My upbringing in Orlando East was very loving, but firm discipline was a big part of it. Disobedience was always punished with a hiding. Afterwards I usually felt wounded, not just from the physical pain but from the adults' lack of trust that I would do the right thing if I knew what it was. If an adult told me to do something, I did it, and if they told me not to, I didn't. So I never felt I deserved the hidings I got.
Religion was also a mainstay of life in Soweto, and weekends were filled with weddings, funerals and church services. Many believed in ancestor worship, but Christianity was paramount, and even those who didn't go to church still believed in God and Jesus. On Sunday mornings the streets were a parade of colourful church uniforms. The baZion wore green and yellow, the Methodists red and black, the Anglicans black and white and the apostolic churches blue and white, with a big white cross embroidered on their backs. The Catholics had three uniforms: purple and black for the St Anne's grannies; blue, black and red for the middle-aged Sacred Hearts; and blue and white for the Children of Mary.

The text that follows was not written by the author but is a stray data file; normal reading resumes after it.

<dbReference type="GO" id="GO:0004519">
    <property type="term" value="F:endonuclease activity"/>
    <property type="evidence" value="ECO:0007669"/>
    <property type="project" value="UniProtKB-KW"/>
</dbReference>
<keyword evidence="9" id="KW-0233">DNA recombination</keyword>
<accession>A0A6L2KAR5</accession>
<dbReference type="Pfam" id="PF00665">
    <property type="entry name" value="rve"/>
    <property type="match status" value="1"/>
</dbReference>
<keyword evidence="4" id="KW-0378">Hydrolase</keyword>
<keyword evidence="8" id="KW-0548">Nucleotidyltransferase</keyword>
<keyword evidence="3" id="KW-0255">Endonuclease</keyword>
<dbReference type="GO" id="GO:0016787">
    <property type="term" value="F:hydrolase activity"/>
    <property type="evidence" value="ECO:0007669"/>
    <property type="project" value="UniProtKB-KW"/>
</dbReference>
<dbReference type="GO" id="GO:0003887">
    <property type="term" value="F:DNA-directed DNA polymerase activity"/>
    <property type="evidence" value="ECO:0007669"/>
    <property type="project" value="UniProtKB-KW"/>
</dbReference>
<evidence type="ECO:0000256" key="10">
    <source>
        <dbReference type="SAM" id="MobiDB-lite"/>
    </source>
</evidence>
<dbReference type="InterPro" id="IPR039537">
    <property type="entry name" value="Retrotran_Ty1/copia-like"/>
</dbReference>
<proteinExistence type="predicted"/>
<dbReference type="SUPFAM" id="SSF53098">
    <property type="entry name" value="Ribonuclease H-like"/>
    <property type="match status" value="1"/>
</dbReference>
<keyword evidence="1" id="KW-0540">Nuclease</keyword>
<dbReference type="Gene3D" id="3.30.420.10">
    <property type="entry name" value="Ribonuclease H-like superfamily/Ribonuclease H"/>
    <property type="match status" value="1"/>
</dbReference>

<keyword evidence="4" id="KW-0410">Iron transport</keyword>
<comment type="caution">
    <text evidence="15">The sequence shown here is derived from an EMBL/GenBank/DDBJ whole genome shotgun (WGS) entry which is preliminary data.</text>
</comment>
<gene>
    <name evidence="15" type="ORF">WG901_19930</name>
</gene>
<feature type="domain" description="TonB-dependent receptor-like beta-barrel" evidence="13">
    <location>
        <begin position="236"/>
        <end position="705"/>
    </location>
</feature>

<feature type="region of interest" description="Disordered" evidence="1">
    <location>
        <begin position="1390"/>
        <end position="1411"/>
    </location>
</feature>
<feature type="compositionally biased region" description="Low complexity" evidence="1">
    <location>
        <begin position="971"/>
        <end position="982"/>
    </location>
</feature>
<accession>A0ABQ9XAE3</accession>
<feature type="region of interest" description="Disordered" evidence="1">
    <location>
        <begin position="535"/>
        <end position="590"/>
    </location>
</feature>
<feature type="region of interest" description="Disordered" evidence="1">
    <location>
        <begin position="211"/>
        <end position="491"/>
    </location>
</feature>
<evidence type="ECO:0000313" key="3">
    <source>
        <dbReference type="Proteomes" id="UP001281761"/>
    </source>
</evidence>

Especially formidable in our community was the Zionist church, and the khaki overalls and white shoes of its male members were ubiquitous in the township. This church was known for its ancestral beliefs and for evoking the spirits of the departed to guide services and impart wisdom. Zionists were rumoured to believe in muti, witchcraft and spiritual powers, and there were stories of making people disappear, solving mysterious murders and detecting evil intentions at a glance. But they often had no church to worship in and would simply rotate their services among members' homes.